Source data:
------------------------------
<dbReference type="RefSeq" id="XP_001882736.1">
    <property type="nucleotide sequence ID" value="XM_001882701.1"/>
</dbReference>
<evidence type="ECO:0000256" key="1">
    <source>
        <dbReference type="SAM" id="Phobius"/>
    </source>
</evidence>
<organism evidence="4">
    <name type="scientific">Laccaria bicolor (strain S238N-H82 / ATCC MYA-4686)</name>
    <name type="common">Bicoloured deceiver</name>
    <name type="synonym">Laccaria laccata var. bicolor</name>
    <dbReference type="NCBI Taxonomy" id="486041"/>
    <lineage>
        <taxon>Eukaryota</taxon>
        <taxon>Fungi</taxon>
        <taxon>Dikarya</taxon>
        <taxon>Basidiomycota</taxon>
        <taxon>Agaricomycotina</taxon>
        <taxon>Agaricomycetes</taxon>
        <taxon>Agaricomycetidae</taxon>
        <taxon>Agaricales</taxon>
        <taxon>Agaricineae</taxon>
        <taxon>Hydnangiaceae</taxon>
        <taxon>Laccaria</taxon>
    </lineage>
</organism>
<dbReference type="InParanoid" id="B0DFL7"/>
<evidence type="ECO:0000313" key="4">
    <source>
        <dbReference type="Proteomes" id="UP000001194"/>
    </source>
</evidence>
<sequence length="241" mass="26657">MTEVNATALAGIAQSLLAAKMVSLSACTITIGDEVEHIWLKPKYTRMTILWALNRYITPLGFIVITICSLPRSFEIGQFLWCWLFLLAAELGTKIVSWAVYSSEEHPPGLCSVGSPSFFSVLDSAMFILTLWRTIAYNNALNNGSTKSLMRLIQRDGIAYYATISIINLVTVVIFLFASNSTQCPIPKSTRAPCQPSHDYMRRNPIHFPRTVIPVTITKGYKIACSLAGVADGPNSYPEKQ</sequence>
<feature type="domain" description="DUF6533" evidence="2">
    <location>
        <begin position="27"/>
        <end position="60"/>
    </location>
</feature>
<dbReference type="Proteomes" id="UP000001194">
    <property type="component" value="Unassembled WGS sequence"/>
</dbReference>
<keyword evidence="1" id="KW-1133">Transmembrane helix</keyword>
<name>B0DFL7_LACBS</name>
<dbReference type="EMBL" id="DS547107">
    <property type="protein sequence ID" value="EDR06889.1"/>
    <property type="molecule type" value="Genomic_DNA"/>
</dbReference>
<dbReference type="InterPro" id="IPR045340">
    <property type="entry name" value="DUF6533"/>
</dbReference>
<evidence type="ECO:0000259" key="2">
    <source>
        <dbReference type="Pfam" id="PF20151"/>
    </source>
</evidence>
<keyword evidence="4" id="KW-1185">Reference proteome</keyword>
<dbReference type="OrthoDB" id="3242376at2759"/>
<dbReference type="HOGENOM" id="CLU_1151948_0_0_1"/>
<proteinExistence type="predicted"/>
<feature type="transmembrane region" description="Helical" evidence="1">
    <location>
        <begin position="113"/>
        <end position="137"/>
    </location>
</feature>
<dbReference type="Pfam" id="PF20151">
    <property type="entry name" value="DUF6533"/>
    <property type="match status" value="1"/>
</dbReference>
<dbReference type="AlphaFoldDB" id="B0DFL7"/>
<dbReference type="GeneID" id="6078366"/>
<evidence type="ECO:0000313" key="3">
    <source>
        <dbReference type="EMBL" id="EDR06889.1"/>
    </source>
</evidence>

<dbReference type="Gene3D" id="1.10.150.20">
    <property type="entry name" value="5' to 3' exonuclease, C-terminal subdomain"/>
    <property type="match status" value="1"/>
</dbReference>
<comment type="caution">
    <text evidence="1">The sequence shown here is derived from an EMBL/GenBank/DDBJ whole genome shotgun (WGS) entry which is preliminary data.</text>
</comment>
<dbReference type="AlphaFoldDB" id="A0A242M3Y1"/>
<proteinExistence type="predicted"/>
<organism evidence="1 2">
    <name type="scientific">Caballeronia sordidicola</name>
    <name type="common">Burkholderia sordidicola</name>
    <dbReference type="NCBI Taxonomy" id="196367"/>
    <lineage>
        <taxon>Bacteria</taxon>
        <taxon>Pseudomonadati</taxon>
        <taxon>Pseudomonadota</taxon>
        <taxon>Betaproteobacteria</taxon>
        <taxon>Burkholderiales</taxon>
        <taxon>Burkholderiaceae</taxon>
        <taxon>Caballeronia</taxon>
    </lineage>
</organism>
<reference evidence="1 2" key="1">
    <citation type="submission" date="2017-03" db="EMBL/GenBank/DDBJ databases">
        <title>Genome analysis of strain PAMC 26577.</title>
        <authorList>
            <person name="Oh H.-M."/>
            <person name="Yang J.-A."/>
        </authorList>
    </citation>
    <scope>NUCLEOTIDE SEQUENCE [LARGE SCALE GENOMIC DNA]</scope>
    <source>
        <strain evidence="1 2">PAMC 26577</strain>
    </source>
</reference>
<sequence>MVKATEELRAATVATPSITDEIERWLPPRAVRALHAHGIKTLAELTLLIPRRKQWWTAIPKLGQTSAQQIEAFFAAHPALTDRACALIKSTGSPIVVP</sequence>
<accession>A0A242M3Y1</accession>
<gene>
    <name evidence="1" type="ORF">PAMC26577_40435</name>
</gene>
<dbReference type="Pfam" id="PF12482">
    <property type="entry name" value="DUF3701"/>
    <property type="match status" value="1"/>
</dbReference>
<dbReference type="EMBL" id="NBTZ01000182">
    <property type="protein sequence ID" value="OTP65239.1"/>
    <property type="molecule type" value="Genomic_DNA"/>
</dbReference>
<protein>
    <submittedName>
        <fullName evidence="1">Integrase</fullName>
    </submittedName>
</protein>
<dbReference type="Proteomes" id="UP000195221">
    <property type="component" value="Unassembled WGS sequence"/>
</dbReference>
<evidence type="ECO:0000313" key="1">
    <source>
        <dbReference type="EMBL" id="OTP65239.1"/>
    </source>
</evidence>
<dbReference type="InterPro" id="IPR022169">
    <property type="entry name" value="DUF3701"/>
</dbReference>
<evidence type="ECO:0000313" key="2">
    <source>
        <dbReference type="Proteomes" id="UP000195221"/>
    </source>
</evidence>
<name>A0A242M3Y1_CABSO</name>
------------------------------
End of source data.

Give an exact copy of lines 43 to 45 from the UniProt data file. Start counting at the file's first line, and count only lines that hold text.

</dbReference>
<keyword evidence="1" id="KW-1133">Transmembrane helix</keyword>
<name>B0DFL7_LACBS</name>